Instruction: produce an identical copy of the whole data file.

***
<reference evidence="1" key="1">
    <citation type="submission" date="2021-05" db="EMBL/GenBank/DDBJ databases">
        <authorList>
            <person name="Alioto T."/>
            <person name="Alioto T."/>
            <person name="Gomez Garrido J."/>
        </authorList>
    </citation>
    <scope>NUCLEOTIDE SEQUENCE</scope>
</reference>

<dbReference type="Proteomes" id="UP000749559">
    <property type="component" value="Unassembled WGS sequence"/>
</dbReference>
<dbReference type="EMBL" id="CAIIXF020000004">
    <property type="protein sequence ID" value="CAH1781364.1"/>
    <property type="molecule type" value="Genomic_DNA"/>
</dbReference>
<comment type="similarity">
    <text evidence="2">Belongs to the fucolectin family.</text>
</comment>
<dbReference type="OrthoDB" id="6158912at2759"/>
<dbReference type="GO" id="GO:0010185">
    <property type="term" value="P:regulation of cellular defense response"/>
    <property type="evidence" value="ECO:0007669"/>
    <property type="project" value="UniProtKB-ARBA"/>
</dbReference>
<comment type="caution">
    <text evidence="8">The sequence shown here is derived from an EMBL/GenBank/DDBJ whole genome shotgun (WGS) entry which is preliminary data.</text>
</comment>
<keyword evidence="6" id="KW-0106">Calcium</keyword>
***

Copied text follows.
<reference evidence="1" key="1">
    <citation type="submission" date="2021-05" db="EMBL/GenBank/DDBJ databases">
        <authorList>
            <person name="Alioto T."/>
            <person name="Alioto T."/>
            <person name="Gomez Garrido J."/>
        </authorList>
    </citation>
    <scope>NUCLEOTIDE SEQUENCE</scope>
</reference>

<dbReference type="Proteomes" id="UP000749559">
    <property type="component" value="Unassembled WGS sequence"/>
</dbReference>
<dbReference type="EMBL" id="CAIIXF020000004">
    <property type="protein sequence ID" value="CAH1781364.1"/>
    <property type="molecule type" value="Genomic_DNA"/>
</dbReference>
<comment type="similarity">
    <text evidence="2">Belongs to the fucolectin family.</text>
</comment>
<dbReference type="OrthoDB" id="6158912at2759"/>
<dbReference type="GO" id="GO:0010185">
    <property type="term" value="P:regulation of cellular defense response"/>
    <property type="evidence" value="ECO:0007669"/>
    <property type="project" value="UniProtKB-ARBA"/>
</dbReference>
<comment type="caution">
    <text evidence="8">The sequence shown here is derived from an EMBL/GenBank/DDBJ whole genome shotgun (WGS) entry which is preliminary data.</text>
</comment>
<keyword evidence="6" id="KW-0106">Calcium</keyword>